Garner’s Usage Tip of the Day: lay waste.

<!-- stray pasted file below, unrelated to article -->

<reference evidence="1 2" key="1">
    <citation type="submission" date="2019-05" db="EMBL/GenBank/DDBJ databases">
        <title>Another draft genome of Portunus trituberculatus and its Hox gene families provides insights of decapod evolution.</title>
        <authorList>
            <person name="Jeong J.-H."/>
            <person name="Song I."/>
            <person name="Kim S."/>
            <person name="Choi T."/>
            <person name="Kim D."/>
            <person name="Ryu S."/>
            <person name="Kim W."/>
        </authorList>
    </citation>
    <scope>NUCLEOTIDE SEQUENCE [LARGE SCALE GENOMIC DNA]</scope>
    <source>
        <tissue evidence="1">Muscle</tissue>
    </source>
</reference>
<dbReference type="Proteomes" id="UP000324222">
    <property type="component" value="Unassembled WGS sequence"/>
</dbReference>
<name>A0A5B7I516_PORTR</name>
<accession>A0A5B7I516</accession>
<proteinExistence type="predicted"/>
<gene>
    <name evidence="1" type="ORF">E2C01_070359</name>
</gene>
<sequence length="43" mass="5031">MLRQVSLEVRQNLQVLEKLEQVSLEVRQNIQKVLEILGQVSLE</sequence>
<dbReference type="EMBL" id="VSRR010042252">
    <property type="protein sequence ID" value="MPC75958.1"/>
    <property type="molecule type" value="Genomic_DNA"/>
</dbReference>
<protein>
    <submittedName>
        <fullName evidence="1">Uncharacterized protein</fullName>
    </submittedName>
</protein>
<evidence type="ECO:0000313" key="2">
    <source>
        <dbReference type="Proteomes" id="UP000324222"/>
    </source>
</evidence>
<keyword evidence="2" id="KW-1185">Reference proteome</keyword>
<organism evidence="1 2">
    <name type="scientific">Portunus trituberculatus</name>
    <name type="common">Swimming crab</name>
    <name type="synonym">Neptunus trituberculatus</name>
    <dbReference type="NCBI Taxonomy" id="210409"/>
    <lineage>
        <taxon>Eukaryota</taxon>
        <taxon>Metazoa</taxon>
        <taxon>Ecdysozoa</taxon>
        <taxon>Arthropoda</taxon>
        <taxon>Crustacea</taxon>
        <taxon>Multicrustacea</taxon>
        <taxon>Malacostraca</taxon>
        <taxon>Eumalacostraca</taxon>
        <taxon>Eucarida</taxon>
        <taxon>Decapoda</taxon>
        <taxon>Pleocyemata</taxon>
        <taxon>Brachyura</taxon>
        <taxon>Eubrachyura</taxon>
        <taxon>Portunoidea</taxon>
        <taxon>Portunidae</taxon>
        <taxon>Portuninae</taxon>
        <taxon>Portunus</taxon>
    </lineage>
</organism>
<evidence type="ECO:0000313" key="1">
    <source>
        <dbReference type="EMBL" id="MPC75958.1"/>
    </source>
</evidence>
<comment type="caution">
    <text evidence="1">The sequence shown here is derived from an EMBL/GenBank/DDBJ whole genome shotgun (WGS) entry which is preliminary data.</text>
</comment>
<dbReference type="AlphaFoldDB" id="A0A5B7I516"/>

lay waste. The traditional idiom is an unusual one: either “they laid waste the city” or (a variant form) “they laid the city waste.” “Lay” is the verb; “city” is the object; and “waste” is an adjective serving as an objective complement. The structure of “they laid waste the city” is like that of the unobjectionable “they laid bare the problems.” In 1965, an academician polled about 100 college students in New York, only a quarter of whom preferred the traditional phrasing; half preferred the phrasing “laid waste to the city.” In that version, “lay” is the verb; “waste” is a noun serving as a direct object; and a prepositional phrase follows. The phrasing doesn’t make any literal sense. A look at relative frequencies in 2003 showed that in modern print sources, the version with the superfluous “to” outnumbers the one without it by a 3-to-1 ratio. Even Newsweek editors have adopted the preposition: “Old-time carpet-bombing laid waste to great swaths of territory.” John Barry & Evan Thomas, “The Fog of Battle,” Newsweek, 30 Sept. 2002, at 36. It looks as if the new idiom is laying waste the old one — that is, laying waste “to” the old one. For information about the Language-Change Index click here. ——————– Quotation of the Day: “The journalist is too often an adept at the skillful development of a worthless idea. Out of almost nothing he can make what seems to be something. He knows how to make a ‘story’ when there is really nothing to tell, how to write an editorial every day when there are only four good topics a week. His profession has suffered in general estimation from the vices of its less principled members.” Henry Seidel Canby, Better Writing 38 (1926). ====================
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